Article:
FAYETTEVILLE — Alandise Harris had no role in Arkansas’ road woes last season, but that fact didn’t make the struggles any easier.
He watched from home while teammates struggled to a 1-12 record outside the state. Harris wanted to help and was confident he would make a difference. But the only thing Harris could do was take notes and wait for the 2013-14 season.
"I was just looking at the needs," Harris said when asked what it was like watching the losses pile up. "There were a lot of need plays that should be happening on the road that just weren’t happening in the clutch time. Like, we’d get back in it, and then we’d end up losing by 10. But we were right there with three minutes left."
Harris is eager to help the Razorbacks change that this season.
The forward — who sat out because of NCAA transfer rules — is on his first road trip with the Razorbacks (3-0) as they open play against California (4-0) in the Maui Invitational at 2 p.m., today. The game will be televised by ESPN2.
It’s the first of Arkansas’ three games at the prestigious early-season tournament and a critical opportunity for coach Mike Anderson’s program to prove its struggles the past two seasons are a thing of the past. Harris will play a valuable role in it.
The forward leads Arkansas in scoring (18.3 points) and shares the team lead in blocks (1.7) and steals (1.3) after three games. He has brought toughness and confidence to the frontcourt, too. Both are traits the Razorbacks believe will suit them well when they face the Golden Bears, then Syracuse or Minnesota on Tuesday.
"He just has that presence about him," Arkansas guard Mardracus Wade said. "He’s so demanding. We know that he can finish for us. He’s tough, and so we need guys like that to help us win on the road. … It’s not like this is his first time ever playing college ball. He’s a veteran. So, he knows what he’s doing and we just basically follow in his footsteps and hope we get more guys doing what he’s doing."
Harris, a Little Rock native, is ready to lead the way after transferring to Arkansas following two seasons at Houston (2010-11 and 2011-12).
He proved capable during his sophomore season during the Cougars’ 87-78 road win against Arkansas in North Little Rock. Harris scored 18 points and grabbed 6 rebounds in his homecoming game, making a big impression on the Razorbacks.
Wade later learned Harris intended to transfer to Arkansas after the season ended and didn’t believe it at first. But he knew what Harris’ addition would mean.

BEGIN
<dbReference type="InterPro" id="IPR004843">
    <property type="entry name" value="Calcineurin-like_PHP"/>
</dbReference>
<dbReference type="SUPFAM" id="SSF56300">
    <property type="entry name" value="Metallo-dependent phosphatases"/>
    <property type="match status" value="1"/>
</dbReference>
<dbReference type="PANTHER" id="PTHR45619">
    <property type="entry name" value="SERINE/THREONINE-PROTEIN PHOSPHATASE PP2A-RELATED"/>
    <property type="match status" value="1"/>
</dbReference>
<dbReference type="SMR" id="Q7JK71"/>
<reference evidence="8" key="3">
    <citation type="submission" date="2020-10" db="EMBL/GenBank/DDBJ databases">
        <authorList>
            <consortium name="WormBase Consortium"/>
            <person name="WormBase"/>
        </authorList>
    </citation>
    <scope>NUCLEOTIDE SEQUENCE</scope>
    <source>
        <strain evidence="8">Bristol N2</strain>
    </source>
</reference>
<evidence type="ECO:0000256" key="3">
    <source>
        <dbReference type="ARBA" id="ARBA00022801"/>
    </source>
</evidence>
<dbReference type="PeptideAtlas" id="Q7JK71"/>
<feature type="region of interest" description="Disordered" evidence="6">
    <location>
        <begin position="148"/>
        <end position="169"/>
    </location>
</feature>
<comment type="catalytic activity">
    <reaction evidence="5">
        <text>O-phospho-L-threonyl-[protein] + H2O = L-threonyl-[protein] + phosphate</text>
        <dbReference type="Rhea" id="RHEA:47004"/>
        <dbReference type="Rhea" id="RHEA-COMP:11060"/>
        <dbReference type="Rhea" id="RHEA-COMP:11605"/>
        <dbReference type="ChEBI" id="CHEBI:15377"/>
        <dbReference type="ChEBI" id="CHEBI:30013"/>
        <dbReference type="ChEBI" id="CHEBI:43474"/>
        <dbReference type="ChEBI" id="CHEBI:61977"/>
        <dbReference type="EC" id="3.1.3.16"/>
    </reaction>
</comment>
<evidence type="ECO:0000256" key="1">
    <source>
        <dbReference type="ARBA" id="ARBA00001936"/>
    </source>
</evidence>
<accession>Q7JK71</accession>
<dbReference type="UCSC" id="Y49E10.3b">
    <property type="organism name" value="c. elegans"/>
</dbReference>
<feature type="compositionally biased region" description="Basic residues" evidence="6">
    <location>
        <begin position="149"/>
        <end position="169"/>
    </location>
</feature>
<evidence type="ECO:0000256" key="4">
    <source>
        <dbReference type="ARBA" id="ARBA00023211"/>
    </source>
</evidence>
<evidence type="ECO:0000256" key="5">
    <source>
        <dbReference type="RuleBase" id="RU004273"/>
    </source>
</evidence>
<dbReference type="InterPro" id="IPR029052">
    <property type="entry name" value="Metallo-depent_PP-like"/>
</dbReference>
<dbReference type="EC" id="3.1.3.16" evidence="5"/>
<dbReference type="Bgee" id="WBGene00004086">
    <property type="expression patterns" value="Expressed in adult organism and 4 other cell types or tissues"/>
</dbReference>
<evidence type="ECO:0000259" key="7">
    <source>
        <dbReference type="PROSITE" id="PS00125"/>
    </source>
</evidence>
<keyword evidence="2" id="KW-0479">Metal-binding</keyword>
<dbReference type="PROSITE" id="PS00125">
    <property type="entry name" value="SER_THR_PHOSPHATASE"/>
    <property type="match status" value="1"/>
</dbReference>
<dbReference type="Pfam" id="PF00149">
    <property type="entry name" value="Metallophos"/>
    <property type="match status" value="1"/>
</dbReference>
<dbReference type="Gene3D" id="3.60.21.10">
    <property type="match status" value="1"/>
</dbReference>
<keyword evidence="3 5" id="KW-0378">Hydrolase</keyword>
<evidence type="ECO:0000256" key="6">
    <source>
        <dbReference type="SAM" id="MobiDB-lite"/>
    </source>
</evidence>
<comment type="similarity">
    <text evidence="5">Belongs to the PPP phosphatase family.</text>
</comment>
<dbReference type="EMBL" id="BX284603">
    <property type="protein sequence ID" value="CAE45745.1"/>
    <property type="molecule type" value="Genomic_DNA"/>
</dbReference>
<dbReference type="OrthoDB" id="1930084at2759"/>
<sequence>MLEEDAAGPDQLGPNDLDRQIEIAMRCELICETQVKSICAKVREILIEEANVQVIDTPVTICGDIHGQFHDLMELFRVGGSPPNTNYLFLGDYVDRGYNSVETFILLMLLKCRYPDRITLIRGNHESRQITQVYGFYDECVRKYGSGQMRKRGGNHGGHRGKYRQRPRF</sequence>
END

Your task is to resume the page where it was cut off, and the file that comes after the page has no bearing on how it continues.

"I didn’t know him, but I knew of him from people talking around here who are from Little Rock and go to school here," Wade said. "So, when we first played him against Houston, he impressed me with how athletic he is and tough. He can rebound.
"When I found out he was coming here, I was like, ‘Man, that’s going to be a big addition, that’s going to help us out a lot.’"
Arkansas saw the benefits immediately after Harris arrived. He couldn’t play, but practice with the Razorbacks throughout the 2012-13 season.
Harris’ toughness became well known during Arkansas’ practices. So did his sense of fashion. Harris wore bow ties on the bench during home games last season.
"It benefitted me by just getting to know everybody, getting to see what Coach is looking for, and see what we need," Harris said of the redshirt season experience. "What we need as a team, what I need to do, and where I fit in."
Harris was glad to put his bow ties away, though, trading them for an Arkansas jersey and shorts. He has come off the bench in every game so far this season, but Arkansas’ leading scorer looks comfortable in averaging 21.3 minutes.
"He’s grasping what we’re asking him to do," Anderson said. "He’s been in a position where he comes off the bench, but as I told him, it’s about the minutes that he’s going to play. To me, he is a starter. He’ll certainly be one of the finishers.
"He’s one of those guys that as time goes on, I can trust him to put the ball in his hands and he can go and make some plays for us."
Anderson, who has described Harris as a "man" several times, said it was evident in the past two games.
Arkansas needed someone to make a play down the stretch in too-close-for-comfort outings against Louisiana-Lafayette and Southern Methodist. Each time, Harris answered the call with buckets, blocks or free throws. He also drew a charge.
His dependability in the clutch comes as no surprise to teammates.
"He definitely earned his respect from us from Day 1," Arkansas guard Kikko Haydar said. "We knew he was going to be a good player for us, and he’s proven that early."
They’re hoping it continues in Maui.
It hasn’t taken long for Harris, who celebrated his 23rd birthday on Saturday, has already started to establish himself as Arkansas’ go-to player. So his performance in paradise should have a big say in the Razorbacks’ success during their first road trip.
"One thing I know about this guy: He’s going to play with his hard hat, and he’s going to play with his heart," Anderson said. "You’ve got to have that level of toughness, and I think he brings that to our basketball team."